Steel Silo Structure using Plates and Shell Elements
Learn how to use SkyCiv Shell Elements to model and analyse a silo structure with hydrostatic loads.
In this walkthrough we’ll look at two ways to model a structure like this. (1) using the Excel Plugin and (2) using the built-in features of SkyCiv Structural 3D. We will mainly focus on (2), using the modeling operations and meshing capabilities of S3D.
Excel is an extremely powerful tool as the built-in formulas make complex geometry calculations easy. SkyCiv has a one-click installation available for our Excel plugin. Adding a few parameters, then using the standard calculations (in this case COS, SIN) to build your silo model.
The plugin would be the preferred method if this is a common structure. Spending more time in generating models from a few parameters would save hours in the long run. Saving this template to use time and time again for your silo structures would be a great time saver!
Model a single plate strip
When modelling silos, it’s often easier to start with a single element and then rotate that element to form the basis of your model. We want to create one single strip, that is offest from the centre, then rotate about that centre point to complete the structure. To do this, we’ll do some simple calculations to understand how many segments we will need and the degree between segments:
Diameter of the structure, in this example, 6ft
We want to create a ‘circular’ structure broken up into 60 segments
Therefore, we need 360/60 = 6 degrees between each segment
The position of each strip can be calculated using COS & SIN the diameter
Entering these nodes into the datasheet to form the corner nodes for our first plate. You can add a plate quickly by (a) highlighting all the nodes (2) then right click the GUI and click Add Plate. The software will automatically put your nodes into clockwise direction and add the plate for you! This becomes even more helpful when it comes time to add our more complex top and bottom plates.
Apply your Hydrostatic Pressures
Using linear pressures, we can add hydrostatic pressures to simulate the increasing pressures applied from the water or whatever other liquid is present in your silo. Our plan here is to build a single segment, with a single pressure:
Linear Pressures are added by adding P1, P2, P3 (the three nodes to dictate the pressure direction) and then M1,M2,M3 (the magnitude of the pressures for each of those points). In the above example, you can see we have added 1kip for the first two points, and 0kip for the third point – creating a triangular pressure.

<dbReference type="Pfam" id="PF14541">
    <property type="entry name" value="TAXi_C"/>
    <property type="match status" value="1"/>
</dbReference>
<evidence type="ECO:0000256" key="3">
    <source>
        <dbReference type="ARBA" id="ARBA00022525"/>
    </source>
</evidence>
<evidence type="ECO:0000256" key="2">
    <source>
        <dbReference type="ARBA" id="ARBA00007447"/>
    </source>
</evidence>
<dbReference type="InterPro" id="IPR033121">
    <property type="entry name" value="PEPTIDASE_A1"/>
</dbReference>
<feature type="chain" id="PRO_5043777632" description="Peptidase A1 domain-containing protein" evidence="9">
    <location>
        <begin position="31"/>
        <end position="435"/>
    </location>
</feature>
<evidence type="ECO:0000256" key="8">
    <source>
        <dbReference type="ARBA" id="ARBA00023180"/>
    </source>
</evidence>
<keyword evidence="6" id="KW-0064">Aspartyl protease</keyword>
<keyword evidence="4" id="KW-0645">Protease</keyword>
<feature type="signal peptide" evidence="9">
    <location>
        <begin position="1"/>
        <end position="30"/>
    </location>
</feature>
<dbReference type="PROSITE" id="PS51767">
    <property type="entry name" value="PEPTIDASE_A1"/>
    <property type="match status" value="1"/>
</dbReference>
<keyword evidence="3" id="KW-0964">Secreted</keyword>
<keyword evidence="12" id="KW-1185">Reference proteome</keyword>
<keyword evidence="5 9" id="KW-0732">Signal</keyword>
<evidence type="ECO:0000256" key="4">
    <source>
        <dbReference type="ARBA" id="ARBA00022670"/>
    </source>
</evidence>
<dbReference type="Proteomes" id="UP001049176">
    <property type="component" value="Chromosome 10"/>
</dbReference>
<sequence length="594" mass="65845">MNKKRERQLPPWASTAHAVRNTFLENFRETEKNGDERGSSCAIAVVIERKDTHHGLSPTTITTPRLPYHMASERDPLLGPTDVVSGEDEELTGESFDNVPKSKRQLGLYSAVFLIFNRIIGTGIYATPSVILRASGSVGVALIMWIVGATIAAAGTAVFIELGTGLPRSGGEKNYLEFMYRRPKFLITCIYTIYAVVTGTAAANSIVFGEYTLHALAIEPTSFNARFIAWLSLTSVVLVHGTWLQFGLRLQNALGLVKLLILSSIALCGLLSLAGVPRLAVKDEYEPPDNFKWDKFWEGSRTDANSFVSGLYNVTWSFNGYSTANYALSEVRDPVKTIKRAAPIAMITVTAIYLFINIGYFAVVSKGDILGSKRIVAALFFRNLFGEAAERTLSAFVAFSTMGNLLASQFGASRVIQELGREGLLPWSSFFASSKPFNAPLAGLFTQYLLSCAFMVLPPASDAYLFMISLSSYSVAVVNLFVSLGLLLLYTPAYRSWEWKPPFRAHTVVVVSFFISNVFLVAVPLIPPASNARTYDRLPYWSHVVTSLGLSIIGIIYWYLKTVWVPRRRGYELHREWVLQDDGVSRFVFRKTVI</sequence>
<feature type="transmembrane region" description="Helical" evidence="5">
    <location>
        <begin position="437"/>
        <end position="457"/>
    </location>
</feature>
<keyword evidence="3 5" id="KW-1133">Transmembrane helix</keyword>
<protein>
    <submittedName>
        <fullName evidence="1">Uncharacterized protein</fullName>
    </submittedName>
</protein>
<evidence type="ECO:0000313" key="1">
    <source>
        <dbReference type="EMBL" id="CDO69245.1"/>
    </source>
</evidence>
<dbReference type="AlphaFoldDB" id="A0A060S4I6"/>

Rotate/Repeat your Strip
Once you’re happy with your single strip, it’s time to rotate/repeat it. Highlight your strip, then click Operations – Rotate, which will show the following input:
Add the number of repetitions, the angle between repetition and then the axis (in this case we are rotating about the vector 0,1,0 from the global axis). Once submitted, you should see the vertical walls of your silo complete. Note: The repeat will also repeat your hydrostatic pressures, they have just been hidden for simplicity:
Mesh your Plates
To generate a more accurate analysis model, we want to mesh the plates into smaller elements. We support two types of meshing, each with it’s own advantage:
StructuredQuadrilateral – these are useful for meshing rectangular plates. We will use this for the vertical plates, so we can create nice square isometric meshes since we can control the b and h divisions
Unstructured Quadrilaterals – these are ideal for complex plate shapes. In this case, the top lid and base of the cylinder.
Using a combinations of these we can mesh our silo. Selecting the vertical walls, then right-click Mesh Plate and doing the same for the base plate:
Add Surface Spring Support
We can add a surface spring support to simulate the soil’s spring interaction with the structure. To add this type of support system, simply select the plate and click Add Surface Spring Support under the Supports option. This will open the following input:
Users can then enter the Modulus of Subgrade Reaction for their soil, which is typically taken form a geotechnical report for your site location. The software will automatically translate this to a spring stiffness constant for the spring support. This type of support is typical when your structure is sitting on soil. However, if your structure is build on some other support system, you would obviously use a different type of support.
Solving & Reviewing
By now, you should by now have the following complete:
Your geometry of your plates are set, including plate thickness
Material properties of your plates (in this example we are using the preset Structural Steel) but this material should be reviewed for your particular case
Plates all meshed
Pressures Applied, you can also add additional loads for wind, snow etc…
Boundary Conditions Defined
You’re finally ready to solve! Click Solve in the top right corner to perform the analysis. Depending on the number of meshed elements you have, this might take a minute or so.
You can now review your analysis results by clicking Plates and turning on a particular result. In this case, we are looking at the Displacement Sum results to review the model is connected and built correctly. By scaling the deflection (S + Scroll) you should be able to review any obvious issues or problems in your model.
You can also mesh your entire model in one single click. To do this, select all your plates and click AutoMesh. The benefit of doing it this way, is that all your plates will be properly connected and it will automatically connect any internal nodes and members.
This is beneficial for more complex structures and models, however in this case most of the plates and model was symmetrical so we could use the manual meshing process.